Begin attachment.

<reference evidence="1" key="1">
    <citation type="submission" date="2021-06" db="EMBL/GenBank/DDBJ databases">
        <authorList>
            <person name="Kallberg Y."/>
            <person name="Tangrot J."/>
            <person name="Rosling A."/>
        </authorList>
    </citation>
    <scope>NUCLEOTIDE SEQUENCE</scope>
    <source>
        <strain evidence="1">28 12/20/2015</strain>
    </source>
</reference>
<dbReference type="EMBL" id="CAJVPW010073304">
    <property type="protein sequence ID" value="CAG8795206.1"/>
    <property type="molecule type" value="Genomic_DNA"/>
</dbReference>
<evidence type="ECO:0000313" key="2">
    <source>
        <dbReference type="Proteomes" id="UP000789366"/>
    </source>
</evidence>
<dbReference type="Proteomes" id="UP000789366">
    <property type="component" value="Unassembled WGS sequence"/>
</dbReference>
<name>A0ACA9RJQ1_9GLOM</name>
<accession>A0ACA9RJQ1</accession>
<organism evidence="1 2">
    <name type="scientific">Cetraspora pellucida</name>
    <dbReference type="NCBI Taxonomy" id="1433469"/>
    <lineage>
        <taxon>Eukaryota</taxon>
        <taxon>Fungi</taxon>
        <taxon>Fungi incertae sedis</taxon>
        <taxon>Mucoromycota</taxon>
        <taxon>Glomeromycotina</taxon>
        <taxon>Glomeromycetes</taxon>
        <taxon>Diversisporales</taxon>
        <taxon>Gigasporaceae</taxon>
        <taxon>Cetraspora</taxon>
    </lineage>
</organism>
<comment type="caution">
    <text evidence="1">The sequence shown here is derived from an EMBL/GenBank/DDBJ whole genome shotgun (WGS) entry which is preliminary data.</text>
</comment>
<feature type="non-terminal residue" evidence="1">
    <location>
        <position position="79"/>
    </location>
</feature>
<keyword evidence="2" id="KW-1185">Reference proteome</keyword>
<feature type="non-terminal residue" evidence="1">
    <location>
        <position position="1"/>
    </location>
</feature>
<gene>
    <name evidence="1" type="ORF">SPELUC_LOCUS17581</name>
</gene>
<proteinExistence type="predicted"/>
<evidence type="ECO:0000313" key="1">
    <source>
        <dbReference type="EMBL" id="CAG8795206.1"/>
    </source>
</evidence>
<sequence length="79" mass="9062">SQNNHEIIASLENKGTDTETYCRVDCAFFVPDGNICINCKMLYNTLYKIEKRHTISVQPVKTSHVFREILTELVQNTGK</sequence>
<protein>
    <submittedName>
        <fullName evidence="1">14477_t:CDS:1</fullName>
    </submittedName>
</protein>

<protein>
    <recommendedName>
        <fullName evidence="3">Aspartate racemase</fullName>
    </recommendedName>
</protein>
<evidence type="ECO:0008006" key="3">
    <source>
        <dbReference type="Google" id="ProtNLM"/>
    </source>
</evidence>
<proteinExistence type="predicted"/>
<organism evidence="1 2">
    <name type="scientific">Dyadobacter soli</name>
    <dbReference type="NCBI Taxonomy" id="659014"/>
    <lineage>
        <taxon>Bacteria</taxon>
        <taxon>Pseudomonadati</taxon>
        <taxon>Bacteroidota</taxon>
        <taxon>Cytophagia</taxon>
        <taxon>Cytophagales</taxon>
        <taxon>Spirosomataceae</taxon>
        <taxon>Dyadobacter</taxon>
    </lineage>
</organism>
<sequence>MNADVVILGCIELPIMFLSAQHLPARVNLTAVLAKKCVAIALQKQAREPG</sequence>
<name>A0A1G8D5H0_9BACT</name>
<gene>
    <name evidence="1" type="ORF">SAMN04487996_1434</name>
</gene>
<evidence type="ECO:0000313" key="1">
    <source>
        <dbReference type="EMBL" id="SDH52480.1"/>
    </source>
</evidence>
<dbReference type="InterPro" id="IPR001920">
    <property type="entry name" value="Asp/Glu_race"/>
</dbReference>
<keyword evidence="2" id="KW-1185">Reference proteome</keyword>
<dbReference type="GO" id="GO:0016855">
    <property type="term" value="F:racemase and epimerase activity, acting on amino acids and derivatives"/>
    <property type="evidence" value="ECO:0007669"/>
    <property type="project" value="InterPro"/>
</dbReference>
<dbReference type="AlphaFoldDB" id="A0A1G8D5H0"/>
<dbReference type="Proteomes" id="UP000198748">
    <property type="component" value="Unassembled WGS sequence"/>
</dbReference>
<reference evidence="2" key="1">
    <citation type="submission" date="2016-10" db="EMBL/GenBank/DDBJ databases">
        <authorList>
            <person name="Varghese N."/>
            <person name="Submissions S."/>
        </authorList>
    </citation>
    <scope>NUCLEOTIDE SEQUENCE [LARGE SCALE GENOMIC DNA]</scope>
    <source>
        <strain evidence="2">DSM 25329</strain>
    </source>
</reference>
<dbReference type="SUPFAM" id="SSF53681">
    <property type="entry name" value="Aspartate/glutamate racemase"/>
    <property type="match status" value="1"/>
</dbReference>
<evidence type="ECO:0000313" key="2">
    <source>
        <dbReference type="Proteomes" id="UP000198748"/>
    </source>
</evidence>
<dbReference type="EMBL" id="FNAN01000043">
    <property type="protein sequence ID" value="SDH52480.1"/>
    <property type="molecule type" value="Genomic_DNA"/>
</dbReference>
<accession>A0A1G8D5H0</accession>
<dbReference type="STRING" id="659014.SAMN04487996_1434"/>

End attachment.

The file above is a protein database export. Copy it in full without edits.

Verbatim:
<reference evidence="1" key="1">
    <citation type="submission" date="2021-06" db="EMBL/GenBank/DDBJ databases">
        <authorList>
            <person name="Kallberg Y."/>
            <person name="Tangrot J."/>
            <person name="Rosling A."/>
        </authorList>
    </citation>
    <scope>NUCLEOTIDE SEQUENCE</scope>
    <source>
        <strain evidence="1">28 12/20/2015</strain>
    </source>
</reference>
<dbReference type="EMBL" id="CAJVPW010073304">
    <property type="protein sequence ID" value="CAG8795206.1"/>
    <property type="molecule type" value="Genomic_DNA"/>
</dbReference>
<evidence type="ECO:0000313" key="2">
    <source>
        <dbReference type="Proteomes" id="UP000789366"/>
    </source>
</evidence>
<dbReference type="Proteomes" id="UP000789366">
    <property type="component" value="Unassembled WGS sequence"/>
</dbReference>
<name>A0ACA9RJQ1_9GLOM</name>
<accession>A0ACA9RJQ1</accession>
<organism evidence="1 2">
    <name type="scientific">Cetraspora pellucida</name>
    <dbReference type="NCBI Taxonomy" id="1433469"/>
    <lineage>
        <taxon>Eukaryota</taxon>
        <taxon>Fungi</taxon>
        <taxon>Fungi incertae sedis</taxon>
        <taxon>Mucoromycota</taxon>
        <taxon>Glomeromycotina</taxon>
        <taxon>Glomeromycetes</taxon>
        <taxon>Diversisporales</taxon>
        <taxon>Gigasporaceae</taxon>
        <taxon>Cetraspora</taxon>
    </lineage>
</organism>
<comment type="caution">
    <text evidence="1">The sequence shown here is derived from an EMBL/GenBank/DDBJ whole genome shotgun (WGS) entry which is preliminary data.</text>
</comment>
<feature type="non-terminal residue" evidence="1">
    <location>
        <position position="79"/>
    </location>
</feature>
<keyword evidence="2" id="KW-1185">Reference proteome</keyword>
<feature type="non-terminal residue" evidence="1">
    <location>
        <position position="1"/>
    </location>
</feature>
<gene>
    <name evidence="1" type="ORF">SPELUC_LOCUS17581</name>
</gene>
<proteinExistence type="predicted"/>
<evidence type="ECO:0000313" key="1">
    <source>
        <dbReference type="EMBL" id="CAG8795206.1"/>
    </source>
</evidence>
<sequence length="79" mass="9062">SQNNHEIIASLENKGTDTETYCRVDCAFFVPDGNICINCKMLYNTLYKIEKRHTISVQPVKTSHVFREILTELVQNTGK</sequence>
<protein>
    <submittedName>
        <fullName evidence="1">14477_t:CDS:1</fullName>
    </submittedName>
</protein>

<protein>
    <recommendedName>
        <fullName evidence="3">Aspartate racemase</fullName>
    </recommendedName>
</protein>
<evidence type="ECO:0008006" key="3">
    <source>
        <dbReference type="Google" id="ProtNLM"/>
    </source>
</evidence>
<proteinExistence type="predicted"/>
<organism evidence="1 2">
    <name type="scientific">Dyadobacter soli</name>
    <dbReference type="NCBI Taxonomy" id="659014"/>
    <lineage>
        <taxon>Bacteria</taxon>
        <taxon>Pseudomonadati</taxon>
        <taxon>Bacteroidota</taxon>
        <taxon>Cytophagia</taxon>
        <taxon>Cytophagales</taxon>
        <taxon>Spirosomataceae</taxon>
        <taxon>Dyadobacter</taxon>
    </lineage>
</organism>
<sequence>MNADVVILGCIELPIMFLSAQHLPARVNLTAVLAKKCVAIALQKQAREPG</sequence>
<name>A0A1G8D5H0_9BACT</name>
<gene>
    <name evidence="1" type="ORF">SAMN04487996_1434</name>
</gene>
<evidence type="ECO:0000313" key="1">
    <source>
        <dbReference type="EMBL" id="SDH52480.1"/>
    </source>
</evidence>
<dbReference type="InterPro" id="IPR001920">
    <property type="entry name" value="Asp/Glu_race"/>
</dbReference>
<keyword evidence="2" id="KW-1185">Reference proteome</keyword>
<dbReference type="GO" id="GO:0016855">
    <property type="term" value="F:racemase and epimerase activity, acting on amino acids and derivatives"/>
    <property type="evidence" value="ECO:0007669"/>
    <property type="project" value="InterPro"/>
</dbReference>
<dbReference type="AlphaFoldDB" id="A0A1G8D5H0"/>
<dbReference type="Proteomes" id="UP000198748">
    <property type="component" value="Unassembled WGS sequence"/>
</dbReference>
<reference evidence="2" key="1">
    <citation type="submission" date="2016-10" db="EMBL/GenBank/DDBJ databases">
        <authorList>
            <person name="Varghese N."/>
            <person name="Submissions S."/>
        </authorList>
    </citation>
    <scope>NUCLEOTIDE SEQUENCE [LARGE SCALE GENOMIC DNA]</scope>
    <source>
        <strain evidence="2">DSM 25329</strain>
    </source>
</reference>
<dbReference type="SUPFAM" id="SSF53681">
    <property type="entry name" value="Aspartate/glutamate racemase"/>
    <property type="match status" value="1"/>
</dbReference>
<evidence type="ECO:0000313" key="2">
    <source>
        <dbReference type="Proteomes" id="UP000198748"/>
    </source>
</evidence>
<dbReference type="EMBL" id="FNAN01000043">
    <property type="protein sequence ID" value="SDH52480.1"/>
    <property type="molecule type" value="Genomic_DNA"/>
</dbReference>
<accession>A0A1G8D5H0</accession>
<dbReference type="STRING" id="659014.SAMN04487996_1434"/>